November 30, 2009

The Web Ad Wars Continue: Will the Real Darth Vader, Please Stand Up?

Greetings. In our previous two installments of what I had originally intended to be a one-shot blog posting (How to Sink a Major Web Site with a Single Ad, and The Hard-Core Web Ad Haters Strike Back!) we explored my annoyance with "auto-play" audio ads and the responses I received from readers who hate all Web advertising.

Subsequently my inbox has been filling with comments covering a broader range of views on this subject, and I felt it appropriate to devote one more posting to the topic right now to illuminate some of those opinions.

As noted in my original entries, there appears to be universal disgust for ads that start playing audio as soon as you navigate to a page -- especially when audio material isn't expected on those pages. This is the type of Web ad that I despise the most, though as I've said I don't use ad blockers as a matter of principle.

But lots of folks do use ad blockers, and they weren't shy about telling me why.

Most commonly cited were blocking tools that targeted flash-based ads. While some persons simply were annoyed by all of the visual activity that such ads often represent -- even if silent until un-muted -- other correspondents had more technical complaints that are especially difficult to ignore.

I received a large number of notes complaining about ad problems for users on relatively slow Internet connections, and how loading of "heavy" ads (flash, significant amounts of JavaScript or other "rich" content, etc.) dragged down to a crawl everything that these users were doing.

This brings up another pertinent point. How often have you had a Web page freeze up completely during loading, and when you looked down at the activity bar you could see that everything was hanging waiting for a third-party ad server like to connect? Slow or badly configured ad servers just rub salt into the wound for people who aren't kindly disposed toward Web ads in the first place.

Coincidentally, Google's Steve Souders commented on exactly this issue during a newly published interview -- definitely worth reading.

Some users are less interested in the content of ads per se when it comes to blocking, and are mainly blocking due to perceived privacy-related tracking concerns. There were also a number of folks who noted the increasingly seen phenomenon of pages that refuse to load if common ad blocking mechanisms are active (of course there are ways around this, in a continuing ad-related "arms race").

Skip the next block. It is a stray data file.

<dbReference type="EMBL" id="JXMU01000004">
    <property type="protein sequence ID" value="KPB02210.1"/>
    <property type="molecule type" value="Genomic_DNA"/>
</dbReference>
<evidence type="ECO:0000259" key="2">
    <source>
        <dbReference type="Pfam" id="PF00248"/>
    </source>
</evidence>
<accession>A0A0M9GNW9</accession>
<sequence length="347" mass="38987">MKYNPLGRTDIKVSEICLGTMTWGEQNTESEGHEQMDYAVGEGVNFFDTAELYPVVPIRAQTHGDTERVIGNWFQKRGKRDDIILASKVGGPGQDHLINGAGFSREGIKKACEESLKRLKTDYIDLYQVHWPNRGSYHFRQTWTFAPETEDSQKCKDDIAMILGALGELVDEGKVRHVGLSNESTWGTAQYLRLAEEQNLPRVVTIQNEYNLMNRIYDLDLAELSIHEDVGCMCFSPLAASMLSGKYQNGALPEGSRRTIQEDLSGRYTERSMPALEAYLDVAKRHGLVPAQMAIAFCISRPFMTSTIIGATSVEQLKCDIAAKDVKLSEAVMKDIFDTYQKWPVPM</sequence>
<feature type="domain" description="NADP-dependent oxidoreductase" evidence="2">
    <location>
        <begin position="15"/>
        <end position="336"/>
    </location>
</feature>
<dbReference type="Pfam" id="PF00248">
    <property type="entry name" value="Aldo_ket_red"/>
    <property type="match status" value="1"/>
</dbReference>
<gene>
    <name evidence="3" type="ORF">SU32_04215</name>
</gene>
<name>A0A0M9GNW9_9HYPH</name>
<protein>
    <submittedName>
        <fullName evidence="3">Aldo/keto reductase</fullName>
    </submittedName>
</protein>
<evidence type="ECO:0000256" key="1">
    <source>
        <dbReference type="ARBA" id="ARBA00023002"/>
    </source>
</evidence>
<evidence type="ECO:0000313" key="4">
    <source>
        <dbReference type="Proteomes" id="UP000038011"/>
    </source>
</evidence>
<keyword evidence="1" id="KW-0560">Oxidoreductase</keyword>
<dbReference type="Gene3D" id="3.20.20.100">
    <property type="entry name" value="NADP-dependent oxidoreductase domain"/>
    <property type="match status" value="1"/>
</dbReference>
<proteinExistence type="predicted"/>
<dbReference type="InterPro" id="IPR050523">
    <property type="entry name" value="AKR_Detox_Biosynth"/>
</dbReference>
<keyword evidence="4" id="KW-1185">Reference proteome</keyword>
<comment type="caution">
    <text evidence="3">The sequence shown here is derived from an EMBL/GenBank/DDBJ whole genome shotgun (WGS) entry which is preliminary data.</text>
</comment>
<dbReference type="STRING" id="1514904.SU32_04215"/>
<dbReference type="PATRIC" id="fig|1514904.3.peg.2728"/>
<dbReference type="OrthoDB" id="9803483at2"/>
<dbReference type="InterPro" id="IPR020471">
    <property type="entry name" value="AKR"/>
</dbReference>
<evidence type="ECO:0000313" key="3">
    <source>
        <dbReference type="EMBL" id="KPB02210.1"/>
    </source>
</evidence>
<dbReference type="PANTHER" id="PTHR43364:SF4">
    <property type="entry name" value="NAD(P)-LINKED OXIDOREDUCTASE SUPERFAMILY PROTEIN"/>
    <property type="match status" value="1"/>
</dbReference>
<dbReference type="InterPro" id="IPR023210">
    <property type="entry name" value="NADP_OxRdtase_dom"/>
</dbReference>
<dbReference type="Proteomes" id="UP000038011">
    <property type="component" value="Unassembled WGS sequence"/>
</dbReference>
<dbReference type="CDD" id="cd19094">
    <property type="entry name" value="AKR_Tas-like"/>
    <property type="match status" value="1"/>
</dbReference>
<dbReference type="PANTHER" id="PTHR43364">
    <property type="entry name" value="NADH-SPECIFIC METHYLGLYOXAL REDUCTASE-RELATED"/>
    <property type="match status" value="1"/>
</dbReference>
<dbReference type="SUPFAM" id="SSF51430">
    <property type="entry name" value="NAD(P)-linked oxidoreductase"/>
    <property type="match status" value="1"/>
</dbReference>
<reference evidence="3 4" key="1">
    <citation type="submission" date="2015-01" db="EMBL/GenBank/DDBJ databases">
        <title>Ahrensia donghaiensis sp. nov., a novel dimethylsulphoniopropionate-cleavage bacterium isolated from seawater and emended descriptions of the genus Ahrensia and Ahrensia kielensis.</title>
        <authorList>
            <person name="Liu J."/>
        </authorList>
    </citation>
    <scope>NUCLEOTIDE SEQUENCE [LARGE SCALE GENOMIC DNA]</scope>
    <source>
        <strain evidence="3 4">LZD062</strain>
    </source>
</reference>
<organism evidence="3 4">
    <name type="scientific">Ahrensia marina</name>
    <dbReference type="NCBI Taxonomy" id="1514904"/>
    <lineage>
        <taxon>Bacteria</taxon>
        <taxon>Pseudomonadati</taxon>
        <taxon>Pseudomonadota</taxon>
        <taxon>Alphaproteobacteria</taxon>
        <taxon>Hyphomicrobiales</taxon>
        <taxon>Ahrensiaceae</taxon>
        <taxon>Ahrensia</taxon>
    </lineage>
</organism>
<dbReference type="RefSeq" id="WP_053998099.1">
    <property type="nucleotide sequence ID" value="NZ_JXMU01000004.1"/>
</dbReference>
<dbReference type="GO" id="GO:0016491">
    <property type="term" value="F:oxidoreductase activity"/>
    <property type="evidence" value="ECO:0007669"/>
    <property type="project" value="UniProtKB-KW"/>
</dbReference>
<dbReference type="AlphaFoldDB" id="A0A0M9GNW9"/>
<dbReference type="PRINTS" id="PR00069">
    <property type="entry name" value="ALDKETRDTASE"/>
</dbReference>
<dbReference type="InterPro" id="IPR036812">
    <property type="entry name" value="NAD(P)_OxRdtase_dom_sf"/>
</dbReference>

There were also actually a few people who professed -- apparently in light of my arguments -- to feeling a bit guilty about their broad use of ad blockers, and who pledged to at least experiment with not blocking ads on those sites that they felt were deserving of support.

But overall the sense I get from all of this is something just short of bedlam.

There is no Dark Lord pulling the strings of the situation. Given the wide spectrum of opinions pervading all aspects of Web ad controversies, it's likely to be impossible to attain any general agreement about who are really the bad guys -- or the good guys -- in the Web advertising universe. More likely it's usually going to be a complex shade of gray.

I want the largely ad-supported Web to survive. I don't want the Internet to become the 21st century equivalent of New York's old Automat -- and having to "insert coins" in profuse numbers to access conventional Web sites.

Yet a range of factors suggest that we're on the cusp of big, perhaps radical changes. The EU is embracing broad restrictions on Web site cookies that may have collateral effects way beyond the privacy issues that are purportedly its focus. Here in the U.S., Congress seems poised to possibly pass legislation that would put major new limitations on Web site tracking.

And of course we have Web users who routinely block some or all Web ads.

Imagine the ramifications (and the boost to that ads blocking arms race) if one or more major Web browsers came pre-configured to block most existing Web ads.

We end up pretty close to where we started. I am not convinced that sufficient thought and analysis have been given to either short or long-term funding models for the vast majority of Web sites if the current ad-based paradigm becomes untenable for any of a number of reasons.

If individuals (via ad blocking) and/or legislators (via laws) sufficiently "devalue" the ad-based Web model and that model cannot adapt sufficiently, then we either need to resign ourselves to a fee-based model (like Murdoch's pay-through-the-nose concept, which I don't believe is practical nor desirable), or some other funding mechanism entirely.

But if none of these alternatives turns out to be workable and acceptable, the most likely outcome is a major contraction in the number of Web sites available to the Internet-using public at large.

That, I believe, would not only be a waste, but could potentially be quite dangerous as well -- especially if key sources of Web-based information are unable to survive in the resulting funding vacuum.

We really need to be getting ahead of the game on this one, gang. Or else we risk having a large percentage of the Web -- including perhaps many of its most useful sites -- being abandoned to figuratively swing uselessly in the wind.


Posted by Lauren at November 30, 2009 06:32 PM | Permalink
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